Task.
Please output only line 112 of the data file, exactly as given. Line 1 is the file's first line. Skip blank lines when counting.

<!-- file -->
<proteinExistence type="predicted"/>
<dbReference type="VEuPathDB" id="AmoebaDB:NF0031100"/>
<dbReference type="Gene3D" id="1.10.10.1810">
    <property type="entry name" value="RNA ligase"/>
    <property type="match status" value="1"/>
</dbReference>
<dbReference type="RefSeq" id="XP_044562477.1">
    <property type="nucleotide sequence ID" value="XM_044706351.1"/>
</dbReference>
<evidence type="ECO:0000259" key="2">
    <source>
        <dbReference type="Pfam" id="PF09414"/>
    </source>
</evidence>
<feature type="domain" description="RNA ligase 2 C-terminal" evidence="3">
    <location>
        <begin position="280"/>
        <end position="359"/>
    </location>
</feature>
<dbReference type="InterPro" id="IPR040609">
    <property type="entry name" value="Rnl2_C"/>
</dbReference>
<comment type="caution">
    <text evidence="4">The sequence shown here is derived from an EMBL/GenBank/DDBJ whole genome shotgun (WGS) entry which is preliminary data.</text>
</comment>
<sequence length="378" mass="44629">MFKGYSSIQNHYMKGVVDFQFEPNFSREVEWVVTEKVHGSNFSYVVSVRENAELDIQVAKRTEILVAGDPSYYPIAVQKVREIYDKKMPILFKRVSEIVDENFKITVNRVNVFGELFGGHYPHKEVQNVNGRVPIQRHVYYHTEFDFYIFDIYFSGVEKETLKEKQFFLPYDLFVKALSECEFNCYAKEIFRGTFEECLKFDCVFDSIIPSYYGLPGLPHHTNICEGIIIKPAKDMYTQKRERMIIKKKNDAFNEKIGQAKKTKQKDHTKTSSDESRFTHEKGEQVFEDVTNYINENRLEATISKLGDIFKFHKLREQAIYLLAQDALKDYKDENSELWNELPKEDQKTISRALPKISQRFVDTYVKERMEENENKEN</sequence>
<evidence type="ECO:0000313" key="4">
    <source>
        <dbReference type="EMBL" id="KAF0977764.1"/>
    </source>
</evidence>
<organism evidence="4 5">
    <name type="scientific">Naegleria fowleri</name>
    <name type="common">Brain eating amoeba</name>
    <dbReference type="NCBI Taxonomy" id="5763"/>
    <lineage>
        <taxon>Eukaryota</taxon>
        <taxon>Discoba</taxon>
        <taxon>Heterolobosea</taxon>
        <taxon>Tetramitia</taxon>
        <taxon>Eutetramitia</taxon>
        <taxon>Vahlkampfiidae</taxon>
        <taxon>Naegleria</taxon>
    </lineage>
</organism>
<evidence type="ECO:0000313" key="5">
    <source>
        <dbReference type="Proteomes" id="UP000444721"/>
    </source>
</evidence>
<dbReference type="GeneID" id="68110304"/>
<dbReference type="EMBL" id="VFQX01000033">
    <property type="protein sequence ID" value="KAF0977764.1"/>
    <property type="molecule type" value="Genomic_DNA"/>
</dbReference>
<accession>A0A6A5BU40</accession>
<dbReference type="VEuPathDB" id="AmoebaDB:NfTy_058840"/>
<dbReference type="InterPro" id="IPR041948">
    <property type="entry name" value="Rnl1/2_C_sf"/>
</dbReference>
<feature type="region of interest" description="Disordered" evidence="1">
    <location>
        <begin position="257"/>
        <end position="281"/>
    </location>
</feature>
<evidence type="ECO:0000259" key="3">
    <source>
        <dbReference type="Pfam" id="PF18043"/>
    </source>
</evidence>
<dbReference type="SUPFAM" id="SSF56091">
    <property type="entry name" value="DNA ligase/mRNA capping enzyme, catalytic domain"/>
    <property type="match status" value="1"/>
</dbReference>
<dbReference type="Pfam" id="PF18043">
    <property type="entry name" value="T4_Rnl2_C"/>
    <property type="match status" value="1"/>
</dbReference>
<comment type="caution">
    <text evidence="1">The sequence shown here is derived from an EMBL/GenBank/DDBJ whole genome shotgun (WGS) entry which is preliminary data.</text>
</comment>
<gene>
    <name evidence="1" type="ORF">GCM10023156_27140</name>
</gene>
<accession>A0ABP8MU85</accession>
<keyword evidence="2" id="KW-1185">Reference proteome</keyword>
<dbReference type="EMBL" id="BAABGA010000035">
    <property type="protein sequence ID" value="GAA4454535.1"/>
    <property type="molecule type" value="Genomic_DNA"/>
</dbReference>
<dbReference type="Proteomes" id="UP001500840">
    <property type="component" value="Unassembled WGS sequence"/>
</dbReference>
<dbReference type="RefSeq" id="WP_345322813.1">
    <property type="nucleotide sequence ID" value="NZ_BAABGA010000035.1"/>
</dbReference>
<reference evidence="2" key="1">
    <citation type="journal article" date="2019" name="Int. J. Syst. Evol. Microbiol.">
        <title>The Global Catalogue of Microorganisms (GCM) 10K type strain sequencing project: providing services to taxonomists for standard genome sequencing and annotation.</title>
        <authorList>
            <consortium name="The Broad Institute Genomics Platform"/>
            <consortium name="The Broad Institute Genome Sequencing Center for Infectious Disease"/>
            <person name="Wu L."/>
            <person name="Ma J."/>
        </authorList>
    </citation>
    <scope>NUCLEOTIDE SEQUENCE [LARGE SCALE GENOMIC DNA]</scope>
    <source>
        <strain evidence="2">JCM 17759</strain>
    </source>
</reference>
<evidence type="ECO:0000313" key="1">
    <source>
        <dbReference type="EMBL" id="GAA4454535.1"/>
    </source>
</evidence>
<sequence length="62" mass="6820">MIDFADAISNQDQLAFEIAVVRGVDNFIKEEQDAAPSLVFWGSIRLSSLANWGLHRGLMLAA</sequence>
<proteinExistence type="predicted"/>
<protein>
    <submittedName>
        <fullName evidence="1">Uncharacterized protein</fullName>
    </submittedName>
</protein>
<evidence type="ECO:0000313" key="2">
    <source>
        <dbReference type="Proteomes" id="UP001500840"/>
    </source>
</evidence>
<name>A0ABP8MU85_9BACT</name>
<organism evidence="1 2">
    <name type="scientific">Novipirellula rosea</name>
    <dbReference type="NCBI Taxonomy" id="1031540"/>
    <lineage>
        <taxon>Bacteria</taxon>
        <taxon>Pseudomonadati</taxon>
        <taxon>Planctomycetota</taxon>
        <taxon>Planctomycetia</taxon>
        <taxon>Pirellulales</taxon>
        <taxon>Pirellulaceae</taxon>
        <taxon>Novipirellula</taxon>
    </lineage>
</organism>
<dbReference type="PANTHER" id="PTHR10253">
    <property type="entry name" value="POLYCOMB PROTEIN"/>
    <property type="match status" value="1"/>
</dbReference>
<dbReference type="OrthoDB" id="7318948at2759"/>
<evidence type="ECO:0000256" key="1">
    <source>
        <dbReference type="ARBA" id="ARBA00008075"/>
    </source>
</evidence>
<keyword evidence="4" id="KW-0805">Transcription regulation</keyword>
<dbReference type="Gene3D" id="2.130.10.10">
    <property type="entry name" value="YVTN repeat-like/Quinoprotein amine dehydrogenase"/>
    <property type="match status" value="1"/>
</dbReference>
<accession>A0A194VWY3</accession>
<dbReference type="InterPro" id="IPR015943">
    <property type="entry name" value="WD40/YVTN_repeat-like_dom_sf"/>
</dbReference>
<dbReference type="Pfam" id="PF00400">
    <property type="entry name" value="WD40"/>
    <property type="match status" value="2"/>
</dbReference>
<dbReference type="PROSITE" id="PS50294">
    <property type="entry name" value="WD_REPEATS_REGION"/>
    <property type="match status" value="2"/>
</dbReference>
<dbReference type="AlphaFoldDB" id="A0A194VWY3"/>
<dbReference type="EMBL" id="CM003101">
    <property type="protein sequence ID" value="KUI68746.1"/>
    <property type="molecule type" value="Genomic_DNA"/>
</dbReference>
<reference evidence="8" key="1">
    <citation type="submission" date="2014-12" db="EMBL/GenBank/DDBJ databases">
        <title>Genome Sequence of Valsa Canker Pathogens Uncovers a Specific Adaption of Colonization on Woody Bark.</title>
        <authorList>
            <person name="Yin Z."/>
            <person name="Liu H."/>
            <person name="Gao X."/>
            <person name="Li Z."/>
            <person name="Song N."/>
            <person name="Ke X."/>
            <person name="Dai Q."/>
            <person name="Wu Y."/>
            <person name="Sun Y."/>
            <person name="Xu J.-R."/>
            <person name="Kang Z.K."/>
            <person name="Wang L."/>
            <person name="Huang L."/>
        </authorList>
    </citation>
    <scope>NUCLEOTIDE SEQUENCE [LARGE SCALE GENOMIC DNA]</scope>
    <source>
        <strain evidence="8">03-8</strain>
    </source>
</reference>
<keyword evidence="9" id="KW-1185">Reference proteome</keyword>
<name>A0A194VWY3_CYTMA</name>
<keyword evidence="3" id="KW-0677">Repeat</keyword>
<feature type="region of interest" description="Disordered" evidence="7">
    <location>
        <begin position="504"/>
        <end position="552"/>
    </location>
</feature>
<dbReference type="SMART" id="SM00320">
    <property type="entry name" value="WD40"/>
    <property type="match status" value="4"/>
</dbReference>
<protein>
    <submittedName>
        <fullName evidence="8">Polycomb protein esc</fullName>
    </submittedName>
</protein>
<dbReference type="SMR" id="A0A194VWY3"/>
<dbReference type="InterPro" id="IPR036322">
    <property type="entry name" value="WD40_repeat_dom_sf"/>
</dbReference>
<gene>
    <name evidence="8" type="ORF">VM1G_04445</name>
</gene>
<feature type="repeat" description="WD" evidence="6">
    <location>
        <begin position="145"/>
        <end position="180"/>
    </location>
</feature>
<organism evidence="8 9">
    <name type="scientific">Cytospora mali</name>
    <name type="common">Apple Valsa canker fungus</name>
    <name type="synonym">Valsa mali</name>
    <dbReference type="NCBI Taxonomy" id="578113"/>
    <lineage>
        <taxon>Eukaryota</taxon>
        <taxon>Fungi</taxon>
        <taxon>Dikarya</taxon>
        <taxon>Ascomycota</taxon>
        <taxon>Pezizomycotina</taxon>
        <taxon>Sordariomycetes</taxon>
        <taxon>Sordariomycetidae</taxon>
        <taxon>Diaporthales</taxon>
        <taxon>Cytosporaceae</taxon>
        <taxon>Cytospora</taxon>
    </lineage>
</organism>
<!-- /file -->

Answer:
    </source>